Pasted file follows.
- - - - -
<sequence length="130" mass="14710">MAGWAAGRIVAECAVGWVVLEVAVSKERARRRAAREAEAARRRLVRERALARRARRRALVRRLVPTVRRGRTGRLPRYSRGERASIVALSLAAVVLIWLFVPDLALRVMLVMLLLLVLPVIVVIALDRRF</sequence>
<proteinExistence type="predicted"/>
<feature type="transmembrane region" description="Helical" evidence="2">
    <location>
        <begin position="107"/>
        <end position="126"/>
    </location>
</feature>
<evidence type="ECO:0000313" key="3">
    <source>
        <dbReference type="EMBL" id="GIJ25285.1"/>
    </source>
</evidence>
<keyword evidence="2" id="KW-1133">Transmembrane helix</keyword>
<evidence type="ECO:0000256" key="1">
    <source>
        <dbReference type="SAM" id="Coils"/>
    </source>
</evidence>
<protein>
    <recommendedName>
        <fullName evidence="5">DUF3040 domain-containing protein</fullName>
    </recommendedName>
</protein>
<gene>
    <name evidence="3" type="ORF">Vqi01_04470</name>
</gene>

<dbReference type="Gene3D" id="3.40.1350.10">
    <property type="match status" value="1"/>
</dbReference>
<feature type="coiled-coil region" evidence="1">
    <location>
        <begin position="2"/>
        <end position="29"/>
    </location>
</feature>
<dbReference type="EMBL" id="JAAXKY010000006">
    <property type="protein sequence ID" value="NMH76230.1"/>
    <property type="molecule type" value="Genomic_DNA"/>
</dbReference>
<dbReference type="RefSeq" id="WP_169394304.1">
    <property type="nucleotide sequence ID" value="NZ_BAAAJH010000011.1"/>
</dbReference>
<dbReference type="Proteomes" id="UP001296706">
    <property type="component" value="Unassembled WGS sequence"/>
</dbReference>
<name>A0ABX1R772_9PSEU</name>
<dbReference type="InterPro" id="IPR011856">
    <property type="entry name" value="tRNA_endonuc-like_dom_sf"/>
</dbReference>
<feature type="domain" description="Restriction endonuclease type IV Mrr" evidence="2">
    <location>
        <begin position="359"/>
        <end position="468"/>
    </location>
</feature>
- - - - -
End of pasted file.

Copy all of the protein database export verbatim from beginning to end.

<sequence length="130" mass="14710">MAGWAAGRIVAECAVGWVVLEVAVSKERARRRAAREAEAARRRLVRERALARRARRRALVRRLVPTVRRGRTGRLPRYSRGERASIVALSLAAVVLIWLFVPDLALRVMLVMLLLLVLPVIVVIALDRRF</sequence>
<proteinExistence type="predicted"/>
<feature type="transmembrane region" description="Helical" evidence="2">
    <location>
        <begin position="107"/>
        <end position="126"/>
    </location>
</feature>
<evidence type="ECO:0000313" key="3">
    <source>
        <dbReference type="EMBL" id="GIJ25285.1"/>
    </source>
</evidence>
<keyword evidence="2" id="KW-1133">Transmembrane helix</keyword>
<evidence type="ECO:0000256" key="1">
    <source>
        <dbReference type="SAM" id="Coils"/>
    </source>
</evidence>
<protein>
    <recommendedName>
        <fullName evidence="5">DUF3040 domain-containing protein</fullName>
    </recommendedName>
</protein>
<gene>
    <name evidence="3" type="ORF">Vqi01_04470</name>
</gene>

<dbReference type="Gene3D" id="3.40.1350.10">
    <property type="match status" value="1"/>
</dbReference>
<feature type="coiled-coil region" evidence="1">
    <location>
        <begin position="2"/>
        <end position="29"/>
    </location>
</feature>
<dbReference type="EMBL" id="JAAXKY010000006">
    <property type="protein sequence ID" value="NMH76230.1"/>
    <property type="molecule type" value="Genomic_DNA"/>
</dbReference>
<dbReference type="RefSeq" id="WP_169394304.1">
    <property type="nucleotide sequence ID" value="NZ_BAAAJH010000011.1"/>
</dbReference>
<dbReference type="Proteomes" id="UP001296706">
    <property type="component" value="Unassembled WGS sequence"/>
</dbReference>
<name>A0ABX1R772_9PSEU</name>
<dbReference type="InterPro" id="IPR011856">
    <property type="entry name" value="tRNA_endonuc-like_dom_sf"/>
</dbReference>
<feature type="domain" description="Restriction endonuclease type IV Mrr" evidence="2">
    <location>
        <begin position="359"/>
        <end position="468"/>
    </location>
</feature>